An Exploration of How Various ‘Cultures of Dance’ Construct Experiences of Health and Growing Older

Paulson, Susan Mary (2009). An Exploration of How Various ‘Cultures of Dance’ Construct Experiences of Health and Growing Older. (Unpublished Doctoral thesis, City University London)

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Abstract

This comparative ethnographic and narrative style interview study explored how two Circle dance groups and two Scottish Country dance groups, including a Ladies’ Step dance group, constructed experiences of health and growing older for dancers and dance teachers in the 50 plus age range. The dance ethnography provided thick descriptions of each particular ‘culture of dance’ and the processes of embodying dance for older dancers in the ‘here and now’. The 37 narrative style interviews provided an opportunity for individual older dancers to reflect on the meaning of dance in their lives and whether the dance influenced their experiences of health and growing older in terms of embodiment. Four main narratives emerged:- forming a sense of belonging through dance as an older person; learning to dance as an older person; psychological health, sense of belonging and growing older as a dancer and physical health, sense of belonging and growing older as a dancer. An emotional analysis was conducted through listening to interview tapes. These emotional analyses revealed the importance of dance for emotional expression in older individuals’ lives. Although the predominant emotion expressed was pleasure and laughter, older dancers expressed a range of emotions, including sorrow, particularly when facing illness and bereavement. Scottish Country dancers enjoyed their dance form so much that they would continue dancing even after having suffered severe injuries from the dance and when the floors were slippery or hard, and some older Scottish Country dancers literally dancing themselves to death. Older dancers positioned the dance as beneficial for their health in terms of physical, psychological and social factors. This study shows that it is important for critical health psychology to consider how such existing dance groups can be supported in the future, as a complement to recent initiatives to promote creative or contemporary dance for older people living in the UK.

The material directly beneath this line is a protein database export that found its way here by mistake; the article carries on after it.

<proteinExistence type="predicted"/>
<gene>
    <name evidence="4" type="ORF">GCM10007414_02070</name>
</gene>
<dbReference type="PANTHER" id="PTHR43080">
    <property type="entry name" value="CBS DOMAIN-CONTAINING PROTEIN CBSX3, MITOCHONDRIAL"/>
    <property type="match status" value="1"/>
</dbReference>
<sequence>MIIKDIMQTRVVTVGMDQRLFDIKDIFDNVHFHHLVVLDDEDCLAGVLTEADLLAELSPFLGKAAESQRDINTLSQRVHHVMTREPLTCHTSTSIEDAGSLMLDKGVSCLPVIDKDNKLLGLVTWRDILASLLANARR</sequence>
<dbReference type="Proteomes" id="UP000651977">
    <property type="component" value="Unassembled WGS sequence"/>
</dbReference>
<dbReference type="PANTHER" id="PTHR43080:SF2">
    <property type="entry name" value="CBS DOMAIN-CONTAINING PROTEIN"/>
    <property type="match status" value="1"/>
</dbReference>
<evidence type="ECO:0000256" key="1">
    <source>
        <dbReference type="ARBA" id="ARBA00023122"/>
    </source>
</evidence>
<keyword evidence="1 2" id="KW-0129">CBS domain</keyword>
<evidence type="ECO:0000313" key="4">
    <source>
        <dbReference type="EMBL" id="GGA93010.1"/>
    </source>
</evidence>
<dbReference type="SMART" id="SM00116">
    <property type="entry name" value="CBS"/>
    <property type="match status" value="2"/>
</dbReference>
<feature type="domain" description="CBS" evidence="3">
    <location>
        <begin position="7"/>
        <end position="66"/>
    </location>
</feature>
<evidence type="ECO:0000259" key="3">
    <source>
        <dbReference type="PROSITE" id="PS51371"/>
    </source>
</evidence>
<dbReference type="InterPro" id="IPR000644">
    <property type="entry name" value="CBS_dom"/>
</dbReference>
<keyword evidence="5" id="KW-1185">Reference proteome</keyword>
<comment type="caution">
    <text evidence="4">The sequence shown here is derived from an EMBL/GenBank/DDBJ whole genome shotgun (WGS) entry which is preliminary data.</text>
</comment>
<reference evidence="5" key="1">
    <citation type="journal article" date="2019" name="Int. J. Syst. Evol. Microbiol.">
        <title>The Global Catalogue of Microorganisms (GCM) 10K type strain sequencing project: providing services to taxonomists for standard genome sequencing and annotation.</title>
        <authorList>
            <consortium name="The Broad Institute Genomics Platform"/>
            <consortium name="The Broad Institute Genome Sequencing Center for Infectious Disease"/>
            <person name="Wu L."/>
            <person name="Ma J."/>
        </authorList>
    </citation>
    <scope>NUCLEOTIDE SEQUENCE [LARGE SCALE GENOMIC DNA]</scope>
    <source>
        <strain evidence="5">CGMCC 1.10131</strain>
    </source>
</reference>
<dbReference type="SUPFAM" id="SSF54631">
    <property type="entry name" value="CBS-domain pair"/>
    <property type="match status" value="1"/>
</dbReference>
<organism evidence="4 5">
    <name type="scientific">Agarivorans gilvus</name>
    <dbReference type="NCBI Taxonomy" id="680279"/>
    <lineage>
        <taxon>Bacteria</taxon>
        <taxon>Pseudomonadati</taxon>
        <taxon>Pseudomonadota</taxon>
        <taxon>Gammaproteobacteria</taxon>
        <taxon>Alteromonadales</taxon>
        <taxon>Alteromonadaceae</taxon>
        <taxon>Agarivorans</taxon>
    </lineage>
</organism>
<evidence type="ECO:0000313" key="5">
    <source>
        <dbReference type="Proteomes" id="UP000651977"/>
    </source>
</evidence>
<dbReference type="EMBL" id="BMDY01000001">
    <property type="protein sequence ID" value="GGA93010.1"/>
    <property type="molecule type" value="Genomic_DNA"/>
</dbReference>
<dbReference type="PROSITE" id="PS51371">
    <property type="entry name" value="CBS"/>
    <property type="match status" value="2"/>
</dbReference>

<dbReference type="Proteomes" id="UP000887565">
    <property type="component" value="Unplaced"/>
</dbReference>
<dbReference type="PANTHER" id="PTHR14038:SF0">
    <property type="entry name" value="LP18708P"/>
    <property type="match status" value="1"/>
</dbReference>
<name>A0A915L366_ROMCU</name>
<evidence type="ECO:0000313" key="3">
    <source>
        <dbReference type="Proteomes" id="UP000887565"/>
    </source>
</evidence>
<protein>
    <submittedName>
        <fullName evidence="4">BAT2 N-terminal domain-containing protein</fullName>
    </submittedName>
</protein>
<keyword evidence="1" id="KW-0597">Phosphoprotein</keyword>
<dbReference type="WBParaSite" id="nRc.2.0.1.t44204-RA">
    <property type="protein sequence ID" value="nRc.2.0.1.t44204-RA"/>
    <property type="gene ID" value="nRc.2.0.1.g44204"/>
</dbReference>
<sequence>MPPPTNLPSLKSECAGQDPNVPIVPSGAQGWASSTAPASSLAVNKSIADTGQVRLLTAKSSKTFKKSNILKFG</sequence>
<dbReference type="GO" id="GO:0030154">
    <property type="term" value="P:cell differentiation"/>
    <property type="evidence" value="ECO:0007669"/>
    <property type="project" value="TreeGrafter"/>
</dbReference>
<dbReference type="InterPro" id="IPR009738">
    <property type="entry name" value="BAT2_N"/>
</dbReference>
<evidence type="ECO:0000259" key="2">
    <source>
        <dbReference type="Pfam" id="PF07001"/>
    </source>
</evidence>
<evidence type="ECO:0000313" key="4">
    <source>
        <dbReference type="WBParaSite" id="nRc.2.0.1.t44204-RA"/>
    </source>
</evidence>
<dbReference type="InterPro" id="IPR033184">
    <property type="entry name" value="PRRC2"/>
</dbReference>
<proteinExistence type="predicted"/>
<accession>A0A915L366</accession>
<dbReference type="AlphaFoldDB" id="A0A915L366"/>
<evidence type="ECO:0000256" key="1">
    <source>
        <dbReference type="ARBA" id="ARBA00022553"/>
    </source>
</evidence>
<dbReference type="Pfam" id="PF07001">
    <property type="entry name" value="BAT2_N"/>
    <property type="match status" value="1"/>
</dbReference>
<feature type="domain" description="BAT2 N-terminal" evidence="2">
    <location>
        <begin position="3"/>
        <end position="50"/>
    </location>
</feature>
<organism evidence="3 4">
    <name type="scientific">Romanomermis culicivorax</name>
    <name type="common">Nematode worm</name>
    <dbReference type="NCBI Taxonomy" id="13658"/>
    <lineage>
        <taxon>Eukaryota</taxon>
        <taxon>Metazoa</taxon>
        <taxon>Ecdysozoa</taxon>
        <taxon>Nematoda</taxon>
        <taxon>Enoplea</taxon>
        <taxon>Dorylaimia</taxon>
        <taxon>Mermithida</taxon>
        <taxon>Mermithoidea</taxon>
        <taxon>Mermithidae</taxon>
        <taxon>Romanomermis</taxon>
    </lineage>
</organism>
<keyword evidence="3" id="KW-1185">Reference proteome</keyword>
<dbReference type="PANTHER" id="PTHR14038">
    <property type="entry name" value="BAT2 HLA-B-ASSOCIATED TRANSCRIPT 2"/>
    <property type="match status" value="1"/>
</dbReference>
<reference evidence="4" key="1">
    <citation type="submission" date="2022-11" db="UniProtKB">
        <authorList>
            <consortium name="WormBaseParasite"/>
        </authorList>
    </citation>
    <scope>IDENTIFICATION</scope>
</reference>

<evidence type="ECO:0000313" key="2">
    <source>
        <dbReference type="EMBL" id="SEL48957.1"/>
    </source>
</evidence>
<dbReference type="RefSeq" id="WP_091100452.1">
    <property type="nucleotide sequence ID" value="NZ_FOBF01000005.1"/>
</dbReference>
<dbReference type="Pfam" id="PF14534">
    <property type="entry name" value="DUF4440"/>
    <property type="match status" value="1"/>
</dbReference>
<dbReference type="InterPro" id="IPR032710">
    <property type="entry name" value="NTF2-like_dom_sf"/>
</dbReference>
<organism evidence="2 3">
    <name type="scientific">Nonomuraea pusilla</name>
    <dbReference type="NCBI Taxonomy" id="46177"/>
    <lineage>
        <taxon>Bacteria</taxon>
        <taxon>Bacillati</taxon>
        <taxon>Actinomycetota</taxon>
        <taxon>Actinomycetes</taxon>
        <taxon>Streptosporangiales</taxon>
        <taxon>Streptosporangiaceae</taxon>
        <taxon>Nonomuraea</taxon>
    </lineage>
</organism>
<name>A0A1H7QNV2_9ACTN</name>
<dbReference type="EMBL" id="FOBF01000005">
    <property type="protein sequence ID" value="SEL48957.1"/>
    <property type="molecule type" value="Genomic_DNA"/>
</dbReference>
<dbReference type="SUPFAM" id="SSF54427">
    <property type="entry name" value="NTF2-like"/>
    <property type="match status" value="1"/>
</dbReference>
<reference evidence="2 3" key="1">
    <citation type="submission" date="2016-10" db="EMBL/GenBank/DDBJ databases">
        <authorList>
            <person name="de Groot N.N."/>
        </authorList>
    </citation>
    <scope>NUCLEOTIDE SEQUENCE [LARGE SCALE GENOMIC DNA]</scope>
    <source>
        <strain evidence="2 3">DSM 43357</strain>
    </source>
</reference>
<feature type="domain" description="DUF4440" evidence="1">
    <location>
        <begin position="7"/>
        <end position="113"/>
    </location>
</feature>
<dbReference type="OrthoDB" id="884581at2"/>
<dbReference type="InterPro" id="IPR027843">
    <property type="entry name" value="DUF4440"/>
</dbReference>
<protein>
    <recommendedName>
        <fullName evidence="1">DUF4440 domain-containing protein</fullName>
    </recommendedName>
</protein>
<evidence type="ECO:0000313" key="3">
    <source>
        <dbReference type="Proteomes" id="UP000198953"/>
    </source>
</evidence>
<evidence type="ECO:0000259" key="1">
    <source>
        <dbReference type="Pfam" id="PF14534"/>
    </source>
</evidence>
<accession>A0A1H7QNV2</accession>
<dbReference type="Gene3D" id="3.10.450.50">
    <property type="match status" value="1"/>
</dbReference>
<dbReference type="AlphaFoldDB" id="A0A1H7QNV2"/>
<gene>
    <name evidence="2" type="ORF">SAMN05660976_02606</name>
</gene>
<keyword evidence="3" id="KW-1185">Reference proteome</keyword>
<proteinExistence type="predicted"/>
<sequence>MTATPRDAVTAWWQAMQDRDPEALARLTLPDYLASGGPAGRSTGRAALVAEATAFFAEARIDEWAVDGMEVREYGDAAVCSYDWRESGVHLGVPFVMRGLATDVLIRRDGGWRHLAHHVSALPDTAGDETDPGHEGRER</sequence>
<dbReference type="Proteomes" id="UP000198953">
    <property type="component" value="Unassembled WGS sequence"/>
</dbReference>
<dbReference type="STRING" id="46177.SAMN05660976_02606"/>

Item Type: Thesis (Doctoral)
Subjects: B Philosophy. Psychology. Religion > BF Psychology
Divisions: School of Social Sciences > Department of Psychology
URI: http://openaccess.city.ac.uk/id/eprint/12444

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